Sift the flour, cocoa powder, malt powder and baking powder into a bowl. Add about 1/3 of this into the other mixture and start beating, then slowly add about 1/3 of the buttermilk while the mixer is running. Add the next third of the dry ingredients and beat, followed by the next third of the buttermilk as before, and then repeat for the last time. Once the mixture is well combined, get a small bowl and put the bicarbonate of soda in it, then add the vinegar and whisk with a fork to make sure any lumps dissolve. Add this into the cake mixture and beat on medium speed for about 10 seconds.

Spoon the mixture into miniature cupcake papers lining the holes of a miniature cupcake pan, then bake for 8-10 minutes. Put a cake tester or skewer into one of the cakes to check if it’s done — the skewer should come out clean. If you’re making normal sized cupcakes, they take about 13-15 minutes. Once out of the oven, leave the cupcakes to cool in the pan for 10 minutes (they’re very delicate when still hot) then carefully remove them onto a wire cooling rack to cool completely.

Icing

250g cream cheese
60g unsalted butter, softened
1 tsp vanilla paste
1/2 cup icing sugar
80g malt powder*

Cream the cream cheese and butter together in the bowl of an electric mixer until thoroughly combined. Add the vanilla paste and beat. Sift in the icing sugar and malt powder and beat again until combined. Spread it over the cooled cupcakes with a spoon. Eeeeeeat.

*I use Horlicks but I’m guessing there’ll be many different brands available depending on where you are. I usually have the choice between Horlicks (made by that friendly little company, GlaxoSmithKline) or Malted Milk (made by Nestlé, who I’d prefer not to buy from because amazingly enough they actually seem to be less ethical than a massive pharmaceutical company… plus at least GSK provides funding to legitimate scientific research**)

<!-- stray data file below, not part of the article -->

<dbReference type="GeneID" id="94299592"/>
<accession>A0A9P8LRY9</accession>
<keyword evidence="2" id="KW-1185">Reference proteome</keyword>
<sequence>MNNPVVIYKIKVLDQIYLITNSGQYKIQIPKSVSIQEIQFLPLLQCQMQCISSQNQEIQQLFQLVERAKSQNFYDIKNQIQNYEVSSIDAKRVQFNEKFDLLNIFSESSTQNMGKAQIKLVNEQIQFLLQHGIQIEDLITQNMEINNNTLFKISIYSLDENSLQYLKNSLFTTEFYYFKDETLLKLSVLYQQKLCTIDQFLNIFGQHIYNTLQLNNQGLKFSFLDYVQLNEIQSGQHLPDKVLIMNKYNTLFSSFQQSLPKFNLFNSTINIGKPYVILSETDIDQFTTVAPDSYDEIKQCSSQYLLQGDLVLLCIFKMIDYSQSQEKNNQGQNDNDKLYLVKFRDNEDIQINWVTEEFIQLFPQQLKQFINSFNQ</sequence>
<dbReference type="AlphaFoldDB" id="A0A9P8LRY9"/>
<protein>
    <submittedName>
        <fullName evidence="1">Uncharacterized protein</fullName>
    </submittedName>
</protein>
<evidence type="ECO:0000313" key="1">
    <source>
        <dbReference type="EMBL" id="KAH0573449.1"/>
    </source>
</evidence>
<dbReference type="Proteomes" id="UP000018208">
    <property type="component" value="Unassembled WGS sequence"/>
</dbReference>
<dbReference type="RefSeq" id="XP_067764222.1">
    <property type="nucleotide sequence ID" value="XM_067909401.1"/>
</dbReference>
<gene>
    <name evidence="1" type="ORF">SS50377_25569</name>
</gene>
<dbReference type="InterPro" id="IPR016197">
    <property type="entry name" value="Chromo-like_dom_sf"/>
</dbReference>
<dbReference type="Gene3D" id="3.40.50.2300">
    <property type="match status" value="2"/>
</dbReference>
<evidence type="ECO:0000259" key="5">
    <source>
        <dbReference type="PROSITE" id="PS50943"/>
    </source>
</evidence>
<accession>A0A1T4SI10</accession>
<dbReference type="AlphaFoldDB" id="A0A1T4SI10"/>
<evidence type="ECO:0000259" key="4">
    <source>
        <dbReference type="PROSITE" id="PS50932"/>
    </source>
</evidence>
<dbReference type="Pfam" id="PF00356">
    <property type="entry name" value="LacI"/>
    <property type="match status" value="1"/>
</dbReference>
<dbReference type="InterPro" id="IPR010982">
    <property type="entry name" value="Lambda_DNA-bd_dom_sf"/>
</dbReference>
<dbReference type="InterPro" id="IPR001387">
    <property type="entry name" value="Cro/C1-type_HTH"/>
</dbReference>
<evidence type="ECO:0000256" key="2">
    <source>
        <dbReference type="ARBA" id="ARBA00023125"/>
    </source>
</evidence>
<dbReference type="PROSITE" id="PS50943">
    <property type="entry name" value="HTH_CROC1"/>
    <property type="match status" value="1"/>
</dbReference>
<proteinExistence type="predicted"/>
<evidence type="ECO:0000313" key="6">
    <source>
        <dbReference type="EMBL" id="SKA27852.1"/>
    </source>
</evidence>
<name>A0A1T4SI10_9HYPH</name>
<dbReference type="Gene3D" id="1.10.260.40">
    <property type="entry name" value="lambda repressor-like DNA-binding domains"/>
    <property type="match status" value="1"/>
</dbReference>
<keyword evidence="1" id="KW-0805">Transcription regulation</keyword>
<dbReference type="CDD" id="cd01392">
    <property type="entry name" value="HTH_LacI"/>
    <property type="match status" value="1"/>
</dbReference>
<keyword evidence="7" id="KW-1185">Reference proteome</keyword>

**None of the studies in my PhD project is funded by GSK, so I’m not flattering them for the cash moneys. One of my studies is ever so slightly funded by Eli Lilly Pharmaceuticals and I’ll most likely be telling them what a piece of junk their poster-child ADHD medication is according to my research. Ha! Ha! No skulking shadow of Big Pharma on this blog! (Yet…)

  10 comments for “Malted red velvet cakes

  1. Natasha
    June 23, 2010 at 8:08 am

    MALTIPLE – hahahaaa!

  2. June 23, 2010 at 9:50 am

    These look and sound delicious.

    I have to admit, I’ve never ever eaten let alone made red velvet cake. I must give it a try one day.

    Out of interest, what was the hipster cafe with the astro turf? It sounds….interesting :)

  3. Jess
    June 23, 2010 at 1:34 pm

    Definitely give red velvet cake a go; it’s worth it just for the texture alone (difficult to describe but I guess the “velvet” is meant to be the relevant point of reference). I hadn’t made it before until about September last year, when my friend Helena and I had a baking day and she suggested we try red velvet cake. It was seriously one of those “where has this been all my life?!” kind of moments…

    The absolutely charming establishment with the astroturf is called Flamingo and is on Winn St in the Valley, near the corner with Ann St. The food was actually reasonably good for being pretty basic (there are quite a few vegetarian options too — I had the chickpea rissole on cornbread which was enormous) and there are some random interesting things on the menu (e.g. green velvet smoothie — made with avocado, honey, banana, nutmeg and soy milk). Nothing worth going out of your way for but if you’re in the area it’s worth a shot.

  4. June 24, 2010 at 8:42 am

    I adore your photos, especially the styling. These look so soft and delicious, I could just grab one out of the screen (if only!). Recently discovered this space and will be back often.